Using tiny gold particles and a kind of resin, a team of scientists at the Technion-Israel Institute of Technology has discovered how to make a new kind of flexible sensor that one day could be integrated into electronic skin, or e-skin. If scientists learn how to attach e-skin to prosthetic limbs, people with amputations might once again be able to feel changes in their environments. The findings appear in the June issue of ACS Applied Materials & Interfaces.
The secret lies in the sensor's ability to detect three kinds of data simultaneously. While current kinds of e-skin detect only touch, the Technion team's invention "can simultaneously sense touch, humidity, and temperature, as real skin can do," says research team leader Professor Hossam Haick. Additionally, the new system "is at least 10 times more sensitive in touch than the currently existing touch-based e-skin systems."
Researchers have long been interested in flexible sensors, but have had trouble adapting them for real-world use. To make its way into mainstream society, a flexible sensor would have to run on low voltage (so it would be compatible with the batteries in today's portable devices), measure a wide range of pressures, and make more than one measurement at a time, including humidity, temperature, pressure, and the presence of chemicals. In addition, these sensors would also have to be able to be made quickly, easily, and cheaply.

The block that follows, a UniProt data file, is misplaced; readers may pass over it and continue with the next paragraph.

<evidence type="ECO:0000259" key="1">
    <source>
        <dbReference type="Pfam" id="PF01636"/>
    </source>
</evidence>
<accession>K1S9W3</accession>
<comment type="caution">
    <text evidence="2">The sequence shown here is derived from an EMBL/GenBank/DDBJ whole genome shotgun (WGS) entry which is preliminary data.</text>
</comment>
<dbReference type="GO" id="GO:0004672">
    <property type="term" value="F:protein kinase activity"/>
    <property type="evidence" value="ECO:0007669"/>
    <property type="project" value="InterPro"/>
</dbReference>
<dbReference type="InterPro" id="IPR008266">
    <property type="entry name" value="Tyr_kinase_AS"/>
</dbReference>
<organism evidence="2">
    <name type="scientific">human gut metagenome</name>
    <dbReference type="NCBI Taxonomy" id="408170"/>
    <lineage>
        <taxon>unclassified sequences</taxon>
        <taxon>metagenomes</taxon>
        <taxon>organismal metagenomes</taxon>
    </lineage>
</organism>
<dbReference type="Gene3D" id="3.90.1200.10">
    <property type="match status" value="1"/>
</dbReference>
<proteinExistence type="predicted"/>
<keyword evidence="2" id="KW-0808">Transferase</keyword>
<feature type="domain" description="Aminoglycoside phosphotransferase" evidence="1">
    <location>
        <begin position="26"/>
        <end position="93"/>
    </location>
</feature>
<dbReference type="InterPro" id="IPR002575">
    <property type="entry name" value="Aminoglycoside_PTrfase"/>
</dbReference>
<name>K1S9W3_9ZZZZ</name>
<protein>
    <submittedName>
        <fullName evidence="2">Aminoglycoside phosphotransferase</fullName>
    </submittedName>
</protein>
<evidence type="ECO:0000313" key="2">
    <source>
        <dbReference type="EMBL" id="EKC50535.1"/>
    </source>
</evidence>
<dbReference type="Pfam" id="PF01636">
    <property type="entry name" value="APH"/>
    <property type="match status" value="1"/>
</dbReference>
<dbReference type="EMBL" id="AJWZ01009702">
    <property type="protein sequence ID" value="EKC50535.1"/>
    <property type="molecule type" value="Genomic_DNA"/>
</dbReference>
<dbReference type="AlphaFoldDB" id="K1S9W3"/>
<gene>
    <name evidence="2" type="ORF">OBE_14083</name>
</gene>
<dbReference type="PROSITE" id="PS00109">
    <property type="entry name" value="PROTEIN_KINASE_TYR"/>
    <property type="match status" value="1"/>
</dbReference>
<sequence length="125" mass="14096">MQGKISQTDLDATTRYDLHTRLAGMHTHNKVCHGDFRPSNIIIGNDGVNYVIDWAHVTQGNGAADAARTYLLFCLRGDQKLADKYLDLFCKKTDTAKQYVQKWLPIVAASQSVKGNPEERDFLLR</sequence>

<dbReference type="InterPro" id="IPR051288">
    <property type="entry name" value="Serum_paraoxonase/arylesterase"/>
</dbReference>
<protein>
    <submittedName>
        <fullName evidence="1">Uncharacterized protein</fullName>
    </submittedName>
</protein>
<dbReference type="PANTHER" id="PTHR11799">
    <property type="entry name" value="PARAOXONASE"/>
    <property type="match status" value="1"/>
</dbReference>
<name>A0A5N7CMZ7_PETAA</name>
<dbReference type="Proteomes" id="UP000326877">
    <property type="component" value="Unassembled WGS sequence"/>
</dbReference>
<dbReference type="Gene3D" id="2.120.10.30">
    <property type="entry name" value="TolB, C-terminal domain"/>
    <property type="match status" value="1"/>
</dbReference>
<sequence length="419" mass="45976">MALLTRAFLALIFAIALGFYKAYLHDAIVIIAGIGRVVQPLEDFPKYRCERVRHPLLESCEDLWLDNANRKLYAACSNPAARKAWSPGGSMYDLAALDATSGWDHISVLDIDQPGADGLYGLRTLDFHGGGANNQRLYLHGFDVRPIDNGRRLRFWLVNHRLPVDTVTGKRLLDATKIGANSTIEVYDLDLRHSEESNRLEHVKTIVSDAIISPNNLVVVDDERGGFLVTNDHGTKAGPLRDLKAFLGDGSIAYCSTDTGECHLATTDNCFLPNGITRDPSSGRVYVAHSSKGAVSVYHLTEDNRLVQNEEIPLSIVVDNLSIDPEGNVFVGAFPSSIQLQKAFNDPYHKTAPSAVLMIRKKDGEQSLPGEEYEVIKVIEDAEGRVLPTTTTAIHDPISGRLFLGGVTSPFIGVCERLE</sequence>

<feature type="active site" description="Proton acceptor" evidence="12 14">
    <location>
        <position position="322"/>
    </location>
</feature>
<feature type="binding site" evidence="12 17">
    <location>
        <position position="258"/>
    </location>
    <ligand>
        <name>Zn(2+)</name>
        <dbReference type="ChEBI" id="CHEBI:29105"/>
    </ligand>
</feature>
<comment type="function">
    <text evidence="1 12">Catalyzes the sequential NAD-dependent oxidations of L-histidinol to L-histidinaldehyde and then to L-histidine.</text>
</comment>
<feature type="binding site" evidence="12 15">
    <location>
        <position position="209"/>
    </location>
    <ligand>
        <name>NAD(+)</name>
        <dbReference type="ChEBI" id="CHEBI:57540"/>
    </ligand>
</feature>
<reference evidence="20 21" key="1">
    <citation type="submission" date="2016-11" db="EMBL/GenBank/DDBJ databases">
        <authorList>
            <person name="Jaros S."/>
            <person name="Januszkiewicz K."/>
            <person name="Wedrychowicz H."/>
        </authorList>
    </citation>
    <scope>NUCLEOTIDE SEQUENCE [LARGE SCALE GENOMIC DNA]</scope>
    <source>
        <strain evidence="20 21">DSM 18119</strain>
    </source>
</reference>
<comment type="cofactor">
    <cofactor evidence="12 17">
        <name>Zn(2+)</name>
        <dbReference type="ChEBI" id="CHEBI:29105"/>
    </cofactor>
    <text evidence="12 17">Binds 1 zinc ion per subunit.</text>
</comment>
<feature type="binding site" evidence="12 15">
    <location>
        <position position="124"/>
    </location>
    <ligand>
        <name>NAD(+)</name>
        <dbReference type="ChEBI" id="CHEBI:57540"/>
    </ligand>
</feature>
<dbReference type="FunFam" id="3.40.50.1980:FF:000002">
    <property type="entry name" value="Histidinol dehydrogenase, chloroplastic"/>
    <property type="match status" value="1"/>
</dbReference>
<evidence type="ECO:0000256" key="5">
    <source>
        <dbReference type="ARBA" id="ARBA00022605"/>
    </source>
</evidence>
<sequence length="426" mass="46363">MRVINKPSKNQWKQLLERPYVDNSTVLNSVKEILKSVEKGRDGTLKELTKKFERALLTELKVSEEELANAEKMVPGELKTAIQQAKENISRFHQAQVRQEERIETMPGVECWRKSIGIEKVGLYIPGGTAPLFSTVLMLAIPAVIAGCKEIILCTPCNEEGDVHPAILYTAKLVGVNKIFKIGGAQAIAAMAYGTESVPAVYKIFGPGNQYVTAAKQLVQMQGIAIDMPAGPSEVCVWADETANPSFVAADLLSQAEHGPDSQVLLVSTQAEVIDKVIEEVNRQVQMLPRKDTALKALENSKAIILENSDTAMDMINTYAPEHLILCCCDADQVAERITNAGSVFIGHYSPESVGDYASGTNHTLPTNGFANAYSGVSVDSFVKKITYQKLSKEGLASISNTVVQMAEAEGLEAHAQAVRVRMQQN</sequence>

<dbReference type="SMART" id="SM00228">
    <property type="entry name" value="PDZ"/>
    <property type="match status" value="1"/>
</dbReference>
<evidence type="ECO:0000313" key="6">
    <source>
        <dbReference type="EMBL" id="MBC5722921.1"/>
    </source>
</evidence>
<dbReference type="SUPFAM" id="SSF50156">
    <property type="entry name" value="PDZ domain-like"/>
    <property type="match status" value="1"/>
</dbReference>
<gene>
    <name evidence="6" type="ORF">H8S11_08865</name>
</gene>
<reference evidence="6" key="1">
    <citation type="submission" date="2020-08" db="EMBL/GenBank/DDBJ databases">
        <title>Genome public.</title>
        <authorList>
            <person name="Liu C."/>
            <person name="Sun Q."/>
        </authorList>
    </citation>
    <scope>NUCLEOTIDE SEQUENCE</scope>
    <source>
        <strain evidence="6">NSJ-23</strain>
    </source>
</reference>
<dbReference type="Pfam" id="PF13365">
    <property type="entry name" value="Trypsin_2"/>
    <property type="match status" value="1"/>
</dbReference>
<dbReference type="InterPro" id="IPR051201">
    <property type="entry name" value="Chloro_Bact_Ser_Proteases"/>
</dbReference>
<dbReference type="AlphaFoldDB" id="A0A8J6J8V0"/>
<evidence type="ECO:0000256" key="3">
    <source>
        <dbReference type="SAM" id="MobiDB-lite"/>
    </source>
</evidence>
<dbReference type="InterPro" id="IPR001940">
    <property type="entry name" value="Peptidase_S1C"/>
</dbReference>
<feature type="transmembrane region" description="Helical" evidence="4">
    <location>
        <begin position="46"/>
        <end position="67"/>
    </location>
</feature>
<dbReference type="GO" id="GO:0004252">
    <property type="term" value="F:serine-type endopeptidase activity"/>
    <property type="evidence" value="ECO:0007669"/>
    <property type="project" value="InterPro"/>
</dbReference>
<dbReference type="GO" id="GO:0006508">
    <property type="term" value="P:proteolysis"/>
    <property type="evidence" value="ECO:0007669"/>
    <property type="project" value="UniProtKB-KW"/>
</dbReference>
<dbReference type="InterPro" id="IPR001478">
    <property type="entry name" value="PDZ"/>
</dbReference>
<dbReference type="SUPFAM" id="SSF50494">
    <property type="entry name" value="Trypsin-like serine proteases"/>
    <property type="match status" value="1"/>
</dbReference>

Con frecuencia se debate sobre la posibilidad de medir y evaluar el impacto real de las TIC más allá de las métricas sobre usuarios, visitas etc. En mi opinión, esta evaluación SI es posible y mas aún: es necesaria.
Un nuevo estudio de la Agencia Internacional de Investigación sobre el Cáncer de la OMS mostró que la vacuna contra el virus de papiloma humano usada para prevenir el cáncer de cérvix, también protege contra infecciones por VPH de la boca.
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